He sauntered over in a large fitting black t-shirt and black trousers. A thin middle aged man with silver hair and glasses. Sifu Philip was unassuming, he looked a little like Apple CEO Tim Cook. I’d noticed his class at a quiet spot in Regent’s Park, he invited me to join them; and so began my introduction to Yin Style Bagua.
Martial arts are a big deal now, MMA is pretty popular, street defence classes are widely advertised, and it has solid representation in the Olympics. This is all great, but where’s all that kung fu mystery? The animal styles, the rich cultural tradition of Chinese kung fu, the elderly sifu long past his physical peek that can still work his sweet kung fu magic. Sure some stuff has gained a relatively broad acceptance, but this doesn’t touch upon the many rarified forms of Chinese kung fu.
Martial arts serve a purpose and, I guess, that purpose is martial, but they are much more than that. Each kung fu style embodies a belief system; a style and a philosophy. They stand as ancient edifices, preserving a living discipline and mode of harnessing human potential. Much as an ancient edifice needs preservation through continued maintenance, so too do martial arts achieve preservation through practice. This is where the bespectacled enthusiast Sifu Philip comes in.
Yin Style Bagua is perhaps the least intuitive martial art I have tried. This starts with the open handed strikes; fingers held together and pointing directly forward. The purpose is to ensure that the fingers gain support from one another while being wielded like a blunt weapon. The forearm is kept entirely rigid so that forward pressure is channeled directly through the arm. Bagua uses the fingertip strikes targeting pressure points and “delicate regions” – fortunately I didn’t find out what these regions were. The thumb hovers an inch above the palm, this locks the forearm reinforcing the fingers and sealing pressure points in the wrist.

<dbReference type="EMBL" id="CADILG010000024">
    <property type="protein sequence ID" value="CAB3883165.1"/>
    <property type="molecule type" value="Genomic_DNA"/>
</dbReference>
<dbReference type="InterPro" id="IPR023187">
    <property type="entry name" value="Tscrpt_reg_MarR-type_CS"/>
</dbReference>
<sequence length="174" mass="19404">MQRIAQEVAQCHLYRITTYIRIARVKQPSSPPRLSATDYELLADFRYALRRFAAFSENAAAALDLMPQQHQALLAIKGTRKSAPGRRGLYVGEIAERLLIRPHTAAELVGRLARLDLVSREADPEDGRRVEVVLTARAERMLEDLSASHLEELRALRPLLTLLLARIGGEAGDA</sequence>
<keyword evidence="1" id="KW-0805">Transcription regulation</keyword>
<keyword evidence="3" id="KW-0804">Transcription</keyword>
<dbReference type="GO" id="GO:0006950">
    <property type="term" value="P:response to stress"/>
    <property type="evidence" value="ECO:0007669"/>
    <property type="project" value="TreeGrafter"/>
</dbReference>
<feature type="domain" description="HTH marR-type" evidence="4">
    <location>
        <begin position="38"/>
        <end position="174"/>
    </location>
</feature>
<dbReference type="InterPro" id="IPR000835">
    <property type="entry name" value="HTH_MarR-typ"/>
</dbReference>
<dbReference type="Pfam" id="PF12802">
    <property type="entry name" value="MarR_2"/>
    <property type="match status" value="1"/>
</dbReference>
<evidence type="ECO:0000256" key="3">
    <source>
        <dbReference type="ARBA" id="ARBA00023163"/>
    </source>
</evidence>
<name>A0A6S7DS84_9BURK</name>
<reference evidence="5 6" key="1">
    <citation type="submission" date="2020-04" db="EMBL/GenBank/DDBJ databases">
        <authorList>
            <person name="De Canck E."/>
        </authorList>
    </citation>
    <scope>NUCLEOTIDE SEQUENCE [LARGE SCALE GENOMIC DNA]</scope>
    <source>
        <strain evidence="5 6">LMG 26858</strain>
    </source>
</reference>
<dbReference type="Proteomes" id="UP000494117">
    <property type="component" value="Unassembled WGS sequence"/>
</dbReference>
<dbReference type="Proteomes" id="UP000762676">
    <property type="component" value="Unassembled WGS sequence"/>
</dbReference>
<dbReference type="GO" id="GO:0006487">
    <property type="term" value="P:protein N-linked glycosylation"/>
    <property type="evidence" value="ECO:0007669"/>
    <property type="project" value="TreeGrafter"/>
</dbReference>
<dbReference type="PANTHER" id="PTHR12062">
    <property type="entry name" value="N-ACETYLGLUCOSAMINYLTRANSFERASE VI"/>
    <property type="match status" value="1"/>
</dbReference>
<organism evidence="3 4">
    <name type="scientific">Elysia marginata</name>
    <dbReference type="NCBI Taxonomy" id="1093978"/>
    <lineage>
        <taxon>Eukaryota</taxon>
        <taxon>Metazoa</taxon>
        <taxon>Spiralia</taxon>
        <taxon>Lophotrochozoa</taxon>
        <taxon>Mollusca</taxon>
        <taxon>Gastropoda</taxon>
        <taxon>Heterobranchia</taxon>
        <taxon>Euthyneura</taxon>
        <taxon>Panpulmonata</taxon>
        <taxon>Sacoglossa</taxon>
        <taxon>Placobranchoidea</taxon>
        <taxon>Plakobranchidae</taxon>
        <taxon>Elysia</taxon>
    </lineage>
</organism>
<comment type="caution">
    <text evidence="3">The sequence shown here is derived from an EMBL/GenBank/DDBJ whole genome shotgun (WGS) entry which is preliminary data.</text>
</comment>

Locking your forearm in the attitude of a Lego figure feels unnatural enough, but then you have to adopt the movements of Bagua. I believe there are different forms, however, I was shown the motions of the lion. This starts with the horse stance: back straight, legs stretched wide apart and bent at the knees. The arms sweep in broad movements blocking and striking, gaining their strength from the waist. This is all incredibly difficult, but the results are compelling. It optimises force by channeling energy through the body in fluid powerful movements underpinned by strikes from those rigid jabbing fingers. Unintuitive though it may be, you can quickly understand the force of the moments and aggressive application of the style.
I just had a fleeting introduction to Bagua, – Sifu Phillip needed his lunch and I was holding things up – however, with expertise comes manipulation through movement. Bagua experts develop excellent mobility; learning to circle their opponents and utilise obstacles, even manipulate multiple attackers. It’s not the kind of martial art that you’re going to learn over the weekend, nor is it easily applicable to modern self defence. However, it is fascinating, it looks super cool, and it has real status. First used by imperial bodyguards in the Forbidden City, Yin Style Bagua is a particularly classy martial practice.
Sifu Phillip runs Yin Style Bagua as a non-profit group looking to preserve and continue the form. How fantastic is that? He was welcoming, it was well instructed, and it was completely free. But perhaps the thing I enjoyed most was its location. All too often kung fu is restricted to gyms and other closed environments, this was the first time I had practiced outdoors. Under the shade of a tree in the centre of Regent’s Park, kung fu just felt more at home. Sifu Phillip is doing something amazing, this very English Tim Cook lookalike is preserving the fighting art of guards of the Forbidden City. Though not the likeliest Sifu, he’s resealing the plaster and retracing the paintwork of a worthy edifice; to question him is not only wrong, it is also a risk your delicate regions.